Spidey Sense

The following is an excerpt from the Wikipedia page devoted to “Spiderman’s Powers and Equipment, specifically focusing on his “spidey sense.”

“Spider-Man’s “spider-sense” manifests in a tingling feeling at the base of his skull, alerting him to personal danger in proportion to the severity of that danger. For instance, a little tingling such as a happenstance passing by of an enemy would prompt Peter to be alert, while a strong tingling, sometimes to the point of being painful, is interpreted as a need to take immediate evasive action on a deadly threat. It appears to be a simultaneous response to a wide variety of phenomena”

It’s now, as I sit at my desk two days before I embark for Japan that I develop similar symptoms and premonitions of danger and doom. The tingle, strong today, spasms in my neck, the “phenomenon” eliciting the “spidey sence” was this sentence, seen on another website:

“Until quite recently Japan had no spider species that could be deadly to humans. That changed around 1995, when the first redback spiders were found in Osaka.”

As I mentioned in my last post, I have a number of pre-travel rituals. One of these is a study on the arachnid population at my destination. This was perhaps spurred by a run-in with a terrifyingly large wolf spider or a junior tarantula (we didn’t ask it) in Mexico. As we coolly shrieked for it to leave, I decided to never travel again without knowing what family members of my arch-nemeses’ class were living there.

This greatly aggravated my cousin Alex, with whom I did a camping and fishing tour around the west when I was twenty. Still somewhat fresh (3 years) from my Mexican spider standoff, I eagerly quizzed each park ranger about the eight-legged residents of their particular national park. This was in the back country of Montana, Idaho, Oregon, and the temperate rain forests of Washington, not to mention a placed reassuringly called The Badlands, so there was a real possibility of running into a big scary spider. It should be mentioned that the only dangerous spider we saw on the trip was a black widow in West Virginia, about 8 hours from our home. This did little to fill me with a confident ease. The bastards were everywhere.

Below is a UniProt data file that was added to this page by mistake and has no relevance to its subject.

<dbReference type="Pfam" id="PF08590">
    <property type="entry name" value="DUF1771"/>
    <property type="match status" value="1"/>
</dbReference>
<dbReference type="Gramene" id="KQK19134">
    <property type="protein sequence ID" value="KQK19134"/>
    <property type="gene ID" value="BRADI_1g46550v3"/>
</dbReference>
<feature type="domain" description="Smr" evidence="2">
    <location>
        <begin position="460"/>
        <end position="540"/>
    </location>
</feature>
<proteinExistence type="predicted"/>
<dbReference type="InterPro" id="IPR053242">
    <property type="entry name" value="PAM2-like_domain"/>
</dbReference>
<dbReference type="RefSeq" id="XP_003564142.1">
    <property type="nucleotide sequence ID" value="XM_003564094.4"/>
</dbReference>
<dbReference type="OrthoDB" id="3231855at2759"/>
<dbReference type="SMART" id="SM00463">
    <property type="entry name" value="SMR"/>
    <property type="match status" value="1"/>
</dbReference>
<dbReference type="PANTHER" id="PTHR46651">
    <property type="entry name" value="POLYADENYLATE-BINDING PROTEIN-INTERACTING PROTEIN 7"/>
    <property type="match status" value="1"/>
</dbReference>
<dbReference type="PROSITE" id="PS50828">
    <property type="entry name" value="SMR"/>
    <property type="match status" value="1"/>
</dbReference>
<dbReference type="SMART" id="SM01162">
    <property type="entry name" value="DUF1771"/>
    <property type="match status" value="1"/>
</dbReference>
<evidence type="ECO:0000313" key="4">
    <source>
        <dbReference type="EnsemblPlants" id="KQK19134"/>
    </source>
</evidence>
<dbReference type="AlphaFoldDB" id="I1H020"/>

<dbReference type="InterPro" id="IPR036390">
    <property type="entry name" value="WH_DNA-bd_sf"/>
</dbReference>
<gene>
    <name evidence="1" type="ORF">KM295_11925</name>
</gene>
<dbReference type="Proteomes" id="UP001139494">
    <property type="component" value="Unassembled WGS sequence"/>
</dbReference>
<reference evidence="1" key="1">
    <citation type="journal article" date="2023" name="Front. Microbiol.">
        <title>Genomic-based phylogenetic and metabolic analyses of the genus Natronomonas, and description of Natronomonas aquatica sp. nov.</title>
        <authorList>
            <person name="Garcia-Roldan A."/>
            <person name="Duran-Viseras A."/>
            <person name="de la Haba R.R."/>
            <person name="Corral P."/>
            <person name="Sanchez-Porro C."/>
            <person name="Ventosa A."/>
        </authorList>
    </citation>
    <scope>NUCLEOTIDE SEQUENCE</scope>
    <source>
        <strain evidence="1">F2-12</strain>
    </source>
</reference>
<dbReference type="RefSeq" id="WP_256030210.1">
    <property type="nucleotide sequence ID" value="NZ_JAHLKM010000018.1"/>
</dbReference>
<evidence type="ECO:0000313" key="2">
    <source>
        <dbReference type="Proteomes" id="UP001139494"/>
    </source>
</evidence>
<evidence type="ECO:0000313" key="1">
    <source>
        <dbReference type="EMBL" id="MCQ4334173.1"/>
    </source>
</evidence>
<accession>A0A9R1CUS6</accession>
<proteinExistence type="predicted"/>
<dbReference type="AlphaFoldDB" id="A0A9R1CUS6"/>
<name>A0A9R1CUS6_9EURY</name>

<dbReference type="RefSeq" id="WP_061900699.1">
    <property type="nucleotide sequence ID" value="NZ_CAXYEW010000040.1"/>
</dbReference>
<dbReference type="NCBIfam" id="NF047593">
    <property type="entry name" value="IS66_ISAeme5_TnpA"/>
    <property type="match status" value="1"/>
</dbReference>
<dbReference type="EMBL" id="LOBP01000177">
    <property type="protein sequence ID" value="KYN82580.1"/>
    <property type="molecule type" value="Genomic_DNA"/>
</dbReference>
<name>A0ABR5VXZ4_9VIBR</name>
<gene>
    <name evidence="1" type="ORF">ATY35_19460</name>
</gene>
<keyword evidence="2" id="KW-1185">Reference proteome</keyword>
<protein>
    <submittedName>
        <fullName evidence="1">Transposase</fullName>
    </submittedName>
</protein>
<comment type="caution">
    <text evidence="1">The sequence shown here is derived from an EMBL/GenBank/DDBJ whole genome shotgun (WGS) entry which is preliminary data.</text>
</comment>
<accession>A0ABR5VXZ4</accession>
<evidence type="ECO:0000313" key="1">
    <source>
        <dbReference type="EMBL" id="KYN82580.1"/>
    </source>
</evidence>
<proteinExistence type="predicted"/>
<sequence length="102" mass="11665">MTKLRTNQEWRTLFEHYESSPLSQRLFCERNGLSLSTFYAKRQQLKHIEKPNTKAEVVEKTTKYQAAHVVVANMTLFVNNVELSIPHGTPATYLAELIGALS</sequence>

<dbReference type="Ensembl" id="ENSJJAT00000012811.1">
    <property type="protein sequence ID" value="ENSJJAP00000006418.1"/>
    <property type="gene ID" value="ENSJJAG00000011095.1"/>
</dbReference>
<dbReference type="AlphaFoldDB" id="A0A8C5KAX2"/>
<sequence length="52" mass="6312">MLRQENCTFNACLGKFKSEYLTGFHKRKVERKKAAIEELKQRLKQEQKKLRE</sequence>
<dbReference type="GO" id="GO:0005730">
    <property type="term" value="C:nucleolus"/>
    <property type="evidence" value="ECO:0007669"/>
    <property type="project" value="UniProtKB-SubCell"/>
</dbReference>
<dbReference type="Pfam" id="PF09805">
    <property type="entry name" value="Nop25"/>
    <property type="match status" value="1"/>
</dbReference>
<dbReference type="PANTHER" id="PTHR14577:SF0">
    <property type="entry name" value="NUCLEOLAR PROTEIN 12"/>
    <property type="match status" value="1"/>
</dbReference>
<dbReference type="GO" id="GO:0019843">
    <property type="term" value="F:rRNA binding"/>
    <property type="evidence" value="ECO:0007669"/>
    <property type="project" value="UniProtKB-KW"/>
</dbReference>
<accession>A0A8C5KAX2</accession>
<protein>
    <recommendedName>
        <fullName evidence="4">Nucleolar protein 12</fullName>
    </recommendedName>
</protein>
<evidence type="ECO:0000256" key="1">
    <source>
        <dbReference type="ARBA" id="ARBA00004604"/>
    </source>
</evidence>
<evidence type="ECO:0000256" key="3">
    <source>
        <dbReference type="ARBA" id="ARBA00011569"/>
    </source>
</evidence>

To be honest, my relationship with spiders has developed over the years. I know that spiders are a great part of the ecosystem, they get rid of other pests, and have no real ill will towards me. For this and other reasons, I no longer kill them in my house, I simply let them be as long as they are not in my bed or on my person. When Bela the Cat eats one, I feel a little sad, but celebrate the permanence of the circle of life by patting her on the withers.

Still, none of this has stopped me from looking into the arachnids in the Middle East, India, and Sicily, of Germany, England, Lyon, and, now, Japan. Due to my obsessive research, I have an in-depth knowledge of what sort of spiders live on four continents, though I haven’t seen one in person. Actually, make that six continents, since spiders are why I have veered away from South America and the sole reason I would never consider visiting the nest of arachnid death and terror that is Australia.

Not that that matters anymore, because the redback spider has recently moved from Australia to Japan, where its beady-eyed legions are spreading through the cities no doubt killing people in droves.

It’s clear: they’re coming for me.

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